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The Madness on March 23

by Lynne Belluscio

The Historical Society’s annual Dinner Auction will be held Saturday evening, March 23rd.  There is a basketball theme, so you can wear your favorite team’s jersey. Since “March Madness” is copyrighted by the NCAA, (as well as “Final Four” and “Elite Eight”) we cannot have a “March Madness” party unless we want to apply for the license for a couple of thousand dollars.  In fact, trademark infringement litigation brings in millions of dollars for the NCAA.

 The first Final Four was held in 1939. The championship game was played between the Oregon Ducks and the Ohio Buckeyes.  Oregon won 46 to 33.    (Oregon would not make a Final Four again until 2017).  In 1982, a CBS sportscaster used “March Madness” in reference to a collegiate tournament and because NCAA had sponsored the CBS tournament, they decided that they owned the rights to the term. But in reality, the NCAA wasn’t the first to use “March Madness” in reference to a basketball tournament. That honor goes to the Illinois High School Association in the 1940s.  So “March Madness” origins are traced to high school basketball.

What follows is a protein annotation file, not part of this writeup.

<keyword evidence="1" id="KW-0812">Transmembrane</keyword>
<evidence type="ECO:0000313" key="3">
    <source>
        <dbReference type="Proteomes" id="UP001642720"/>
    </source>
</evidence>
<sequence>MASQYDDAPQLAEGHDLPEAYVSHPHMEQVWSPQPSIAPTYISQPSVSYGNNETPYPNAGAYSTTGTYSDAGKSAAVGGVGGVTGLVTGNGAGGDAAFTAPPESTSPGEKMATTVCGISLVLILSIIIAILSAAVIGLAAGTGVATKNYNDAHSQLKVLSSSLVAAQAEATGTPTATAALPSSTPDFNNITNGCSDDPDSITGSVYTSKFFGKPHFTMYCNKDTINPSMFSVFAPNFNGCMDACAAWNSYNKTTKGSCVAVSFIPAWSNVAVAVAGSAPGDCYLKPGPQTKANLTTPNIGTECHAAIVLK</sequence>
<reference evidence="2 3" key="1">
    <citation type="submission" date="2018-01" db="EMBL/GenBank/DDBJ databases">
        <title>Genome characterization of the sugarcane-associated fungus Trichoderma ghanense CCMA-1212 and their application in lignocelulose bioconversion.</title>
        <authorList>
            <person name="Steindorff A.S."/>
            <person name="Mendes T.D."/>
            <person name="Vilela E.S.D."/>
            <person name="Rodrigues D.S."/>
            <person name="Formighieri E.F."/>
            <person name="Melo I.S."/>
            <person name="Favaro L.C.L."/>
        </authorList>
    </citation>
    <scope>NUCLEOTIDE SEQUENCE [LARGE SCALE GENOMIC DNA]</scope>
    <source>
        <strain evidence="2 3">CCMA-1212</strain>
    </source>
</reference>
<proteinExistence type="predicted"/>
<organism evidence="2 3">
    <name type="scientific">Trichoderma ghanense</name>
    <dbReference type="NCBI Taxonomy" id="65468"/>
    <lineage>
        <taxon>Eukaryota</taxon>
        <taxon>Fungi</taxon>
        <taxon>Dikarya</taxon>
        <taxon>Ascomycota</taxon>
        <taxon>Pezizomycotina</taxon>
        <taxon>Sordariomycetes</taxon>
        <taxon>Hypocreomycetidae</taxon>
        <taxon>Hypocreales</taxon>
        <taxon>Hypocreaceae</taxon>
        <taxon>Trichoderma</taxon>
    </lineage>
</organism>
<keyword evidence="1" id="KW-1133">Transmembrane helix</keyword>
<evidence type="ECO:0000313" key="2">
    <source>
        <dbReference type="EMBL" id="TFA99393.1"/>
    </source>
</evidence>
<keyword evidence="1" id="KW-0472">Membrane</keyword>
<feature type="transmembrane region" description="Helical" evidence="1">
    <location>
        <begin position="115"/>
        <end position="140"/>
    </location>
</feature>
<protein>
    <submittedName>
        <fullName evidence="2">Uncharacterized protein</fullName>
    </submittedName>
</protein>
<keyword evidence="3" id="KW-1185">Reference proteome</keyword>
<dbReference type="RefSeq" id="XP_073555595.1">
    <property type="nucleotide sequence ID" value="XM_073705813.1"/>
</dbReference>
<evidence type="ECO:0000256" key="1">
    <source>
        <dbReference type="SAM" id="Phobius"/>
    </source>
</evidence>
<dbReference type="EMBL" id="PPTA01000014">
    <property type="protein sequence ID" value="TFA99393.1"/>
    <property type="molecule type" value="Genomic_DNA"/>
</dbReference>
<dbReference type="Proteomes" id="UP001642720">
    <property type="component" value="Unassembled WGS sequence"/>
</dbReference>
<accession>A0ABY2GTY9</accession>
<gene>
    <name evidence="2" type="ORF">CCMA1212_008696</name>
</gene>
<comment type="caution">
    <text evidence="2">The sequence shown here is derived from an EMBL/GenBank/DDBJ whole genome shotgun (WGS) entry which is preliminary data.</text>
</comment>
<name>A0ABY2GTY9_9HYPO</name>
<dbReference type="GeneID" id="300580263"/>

The history of basketball is well known.  In 1891, James Naismith, a Canadian physical education instructor, who was working at the YMCA in Springfield, Massachusetts, introduced a new game that could be played in a gymnasium in the winter.

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